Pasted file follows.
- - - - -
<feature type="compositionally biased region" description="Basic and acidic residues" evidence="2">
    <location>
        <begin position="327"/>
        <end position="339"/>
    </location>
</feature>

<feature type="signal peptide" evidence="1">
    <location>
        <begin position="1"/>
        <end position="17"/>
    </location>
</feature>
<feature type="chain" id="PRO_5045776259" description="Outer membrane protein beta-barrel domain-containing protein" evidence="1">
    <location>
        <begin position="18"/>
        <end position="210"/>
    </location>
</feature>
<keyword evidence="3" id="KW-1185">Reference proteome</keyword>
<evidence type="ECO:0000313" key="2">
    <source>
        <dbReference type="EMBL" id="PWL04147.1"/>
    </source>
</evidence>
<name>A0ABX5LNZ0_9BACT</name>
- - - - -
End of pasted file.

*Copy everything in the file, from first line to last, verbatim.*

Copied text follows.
<feature type="compositionally biased region" description="Basic and acidic residues" evidence="2">
    <location>
        <begin position="327"/>
        <end position="339"/>
    </location>
</feature>

<feature type="signal peptide" evidence="1">
    <location>
        <begin position="1"/>
        <end position="17"/>
    </location>
</feature>
<feature type="chain" id="PRO_5045776259" description="Outer membrane protein beta-barrel domain-containing protein" evidence="1">
    <location>
        <begin position="18"/>
        <end position="210"/>
    </location>
</feature>
<keyword evidence="3" id="KW-1185">Reference proteome</keyword>
<evidence type="ECO:0000313" key="2">
    <source>
        <dbReference type="EMBL" id="PWL04147.1"/>
    </source>
</evidence>
<name>A0ABX5LNZ0_9BACT</name>